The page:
Nobody Goes to Art School to Make Money, so Fuck Off


12 May



Supposedly to tie in with the opening of the Frieze and Gap Art Fair in New York– but really apropos of nothing except “ooh, rich people”– somebody called Jason used their own drool (he also contributes to human-shaped joke Tyler Brulé’s Monocle. QED.) to write out a super-duper tip-top list of “the most powerful people in the art world” for The Guardian.

It’s the usual soul-crushing litany of scumbags, twats, con artists, plutocrats and fuckwits but the real enjoyment is to be found in the torrent of vituperation and scorn in the comments. Read them all because there’s some good stuff about the chasm between this tiny, elite art world and what most real artists do or want to do, and what the public wants from artists. Here’s a few of the best comments, complete with the typos from their authors (rightly) being so angry they couldn’t quite control their fingers:

“It’s literally about handjobs, 110% about who you know twixt how well you speak bullshit. For instance if you can write a side of A4 to place next to a sock on the floor, explaining it’s existential significance then you are ready for the big time.”

“And what all this has to do with art? Art is a form of expression, it has nothing to do with power. A true artist is a fee person who is looking for personal satisfaction before anything else. This people are businessmen, money-makers, looking for power and prestige.”

“This something of an art world. It is not the art world. It’s the kind of art world that many who don’t like or understand the practices of contemporary art wish into existence. Farago even seems to identify goodies and baddies. (He is only a journalist) There are many art worlds.”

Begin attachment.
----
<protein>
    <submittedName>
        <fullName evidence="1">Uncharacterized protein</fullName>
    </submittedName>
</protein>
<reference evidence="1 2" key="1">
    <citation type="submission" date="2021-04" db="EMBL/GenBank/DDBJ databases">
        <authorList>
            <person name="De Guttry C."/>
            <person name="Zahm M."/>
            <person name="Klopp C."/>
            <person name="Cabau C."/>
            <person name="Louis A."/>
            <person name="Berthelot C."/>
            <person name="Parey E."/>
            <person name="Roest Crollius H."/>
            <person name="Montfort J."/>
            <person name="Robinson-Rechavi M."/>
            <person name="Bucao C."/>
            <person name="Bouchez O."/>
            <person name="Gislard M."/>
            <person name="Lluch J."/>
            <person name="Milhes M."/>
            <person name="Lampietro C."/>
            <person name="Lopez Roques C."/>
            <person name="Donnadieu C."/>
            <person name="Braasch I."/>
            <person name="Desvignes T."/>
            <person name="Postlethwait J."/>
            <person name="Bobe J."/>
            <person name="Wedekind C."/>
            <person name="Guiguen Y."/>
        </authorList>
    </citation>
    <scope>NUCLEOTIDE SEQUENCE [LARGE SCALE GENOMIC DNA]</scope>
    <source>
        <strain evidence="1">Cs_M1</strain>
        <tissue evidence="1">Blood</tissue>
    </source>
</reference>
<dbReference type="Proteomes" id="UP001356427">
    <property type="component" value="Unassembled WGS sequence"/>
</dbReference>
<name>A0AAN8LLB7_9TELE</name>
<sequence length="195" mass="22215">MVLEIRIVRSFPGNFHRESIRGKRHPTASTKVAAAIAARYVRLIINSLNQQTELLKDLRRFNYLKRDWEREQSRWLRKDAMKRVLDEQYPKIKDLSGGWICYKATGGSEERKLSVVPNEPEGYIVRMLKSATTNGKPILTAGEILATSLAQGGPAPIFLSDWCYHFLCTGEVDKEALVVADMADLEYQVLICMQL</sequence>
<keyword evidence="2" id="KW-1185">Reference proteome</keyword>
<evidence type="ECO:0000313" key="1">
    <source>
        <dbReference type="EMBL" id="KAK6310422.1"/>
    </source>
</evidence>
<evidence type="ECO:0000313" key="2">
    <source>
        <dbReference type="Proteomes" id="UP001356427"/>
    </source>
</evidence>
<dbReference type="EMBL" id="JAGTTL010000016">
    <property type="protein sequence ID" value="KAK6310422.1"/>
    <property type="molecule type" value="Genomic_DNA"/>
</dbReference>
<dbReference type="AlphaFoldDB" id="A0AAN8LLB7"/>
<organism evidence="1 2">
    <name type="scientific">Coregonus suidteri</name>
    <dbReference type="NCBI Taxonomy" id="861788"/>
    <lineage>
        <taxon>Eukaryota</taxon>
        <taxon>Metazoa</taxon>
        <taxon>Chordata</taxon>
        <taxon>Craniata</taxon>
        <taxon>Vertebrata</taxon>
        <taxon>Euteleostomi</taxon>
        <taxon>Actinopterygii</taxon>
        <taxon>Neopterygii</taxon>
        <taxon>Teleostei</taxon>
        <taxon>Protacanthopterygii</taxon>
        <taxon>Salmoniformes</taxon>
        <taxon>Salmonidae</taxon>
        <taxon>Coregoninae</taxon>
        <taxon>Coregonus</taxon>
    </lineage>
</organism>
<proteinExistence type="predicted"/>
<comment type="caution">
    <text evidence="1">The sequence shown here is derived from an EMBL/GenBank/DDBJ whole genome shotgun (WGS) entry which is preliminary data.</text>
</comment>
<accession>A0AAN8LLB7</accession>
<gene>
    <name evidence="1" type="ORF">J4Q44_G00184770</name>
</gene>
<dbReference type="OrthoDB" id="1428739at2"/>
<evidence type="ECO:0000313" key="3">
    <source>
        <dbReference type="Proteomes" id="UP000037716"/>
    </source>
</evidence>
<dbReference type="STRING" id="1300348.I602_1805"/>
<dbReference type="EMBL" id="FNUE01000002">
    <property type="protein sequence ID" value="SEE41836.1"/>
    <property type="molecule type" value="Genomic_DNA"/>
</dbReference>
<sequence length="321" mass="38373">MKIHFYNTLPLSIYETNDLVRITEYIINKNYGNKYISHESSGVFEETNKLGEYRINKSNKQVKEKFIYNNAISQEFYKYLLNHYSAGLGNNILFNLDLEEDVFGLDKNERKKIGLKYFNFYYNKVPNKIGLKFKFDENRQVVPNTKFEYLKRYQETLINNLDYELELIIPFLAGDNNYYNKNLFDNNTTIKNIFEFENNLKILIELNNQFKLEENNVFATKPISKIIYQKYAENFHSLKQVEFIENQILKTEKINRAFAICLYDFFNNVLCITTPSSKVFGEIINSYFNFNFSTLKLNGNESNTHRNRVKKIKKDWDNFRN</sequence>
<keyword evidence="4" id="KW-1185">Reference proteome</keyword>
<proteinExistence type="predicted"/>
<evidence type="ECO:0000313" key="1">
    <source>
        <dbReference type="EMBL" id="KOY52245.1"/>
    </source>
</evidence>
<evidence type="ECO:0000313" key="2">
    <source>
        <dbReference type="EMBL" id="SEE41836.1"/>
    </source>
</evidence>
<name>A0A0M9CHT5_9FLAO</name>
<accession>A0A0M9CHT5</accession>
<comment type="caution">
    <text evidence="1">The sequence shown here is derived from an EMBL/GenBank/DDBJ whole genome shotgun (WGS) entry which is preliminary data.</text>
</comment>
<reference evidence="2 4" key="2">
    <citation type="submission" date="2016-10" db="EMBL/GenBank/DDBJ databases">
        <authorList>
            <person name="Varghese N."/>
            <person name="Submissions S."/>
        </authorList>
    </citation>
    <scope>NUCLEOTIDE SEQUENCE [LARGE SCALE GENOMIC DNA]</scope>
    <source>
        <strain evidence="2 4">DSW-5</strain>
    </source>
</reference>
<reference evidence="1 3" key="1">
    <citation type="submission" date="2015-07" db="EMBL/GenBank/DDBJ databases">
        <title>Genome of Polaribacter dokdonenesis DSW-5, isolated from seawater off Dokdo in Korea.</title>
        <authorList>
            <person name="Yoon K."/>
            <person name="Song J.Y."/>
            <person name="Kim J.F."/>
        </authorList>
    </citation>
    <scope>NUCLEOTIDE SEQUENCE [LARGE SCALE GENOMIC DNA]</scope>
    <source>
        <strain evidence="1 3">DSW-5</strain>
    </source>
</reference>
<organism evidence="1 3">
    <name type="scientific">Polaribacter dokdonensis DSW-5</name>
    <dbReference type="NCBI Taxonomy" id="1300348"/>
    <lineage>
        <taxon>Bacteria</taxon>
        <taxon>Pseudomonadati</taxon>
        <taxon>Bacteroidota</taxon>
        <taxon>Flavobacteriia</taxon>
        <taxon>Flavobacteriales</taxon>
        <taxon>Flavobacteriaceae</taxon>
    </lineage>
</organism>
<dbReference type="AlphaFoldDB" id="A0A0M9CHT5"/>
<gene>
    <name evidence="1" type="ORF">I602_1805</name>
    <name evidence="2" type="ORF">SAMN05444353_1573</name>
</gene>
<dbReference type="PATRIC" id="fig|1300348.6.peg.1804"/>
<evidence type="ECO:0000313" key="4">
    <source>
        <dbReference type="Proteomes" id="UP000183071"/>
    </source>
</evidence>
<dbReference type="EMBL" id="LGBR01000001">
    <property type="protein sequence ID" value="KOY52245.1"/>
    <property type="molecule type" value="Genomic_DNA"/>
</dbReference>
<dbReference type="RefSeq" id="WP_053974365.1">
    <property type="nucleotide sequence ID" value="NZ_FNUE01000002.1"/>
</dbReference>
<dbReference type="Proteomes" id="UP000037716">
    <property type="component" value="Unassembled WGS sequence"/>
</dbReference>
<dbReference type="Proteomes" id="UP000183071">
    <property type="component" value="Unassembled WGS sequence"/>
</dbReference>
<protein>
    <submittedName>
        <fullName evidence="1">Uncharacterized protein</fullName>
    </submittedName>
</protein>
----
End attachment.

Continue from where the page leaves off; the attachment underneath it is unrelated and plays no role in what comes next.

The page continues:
“Recent academic research reveals a developing gap between the comic-book art world outlined above, and practitioners and audiences, ranging from disenchantment to alienation. A recent publication (Art Production Beyond the Art Market edited by Karen van den Berg & Ursula Pasero) outlines something of the fundamental changes in art production, artists’ strategies and in the interconnection of different fields of cultural practice. Much of it makes the group above look as relevant in 2014 as Stubbs or Kahnweiler or Peggy Guggenheim. The only thing that connects them is wealth…”

“Why does the Guardian grovel and dribble at the mouth over these people? Where’s the critique? Where are the big analytical articles highlighting the shameless collusion of our “top” artists and galleries with the whims and tastes of a detached, decadent global super-rich elite – people who have primarily made their fortunes in a brutally unequal economic system that condemns millions to misery? As a newspaper you have pursued politicians, corporations, policemen and exposed corruption and criminality, but when it comes to the art world you go all starry-eyed and are content to make fawning, adulatory lists. You should be ripping into these people, every single one of them.”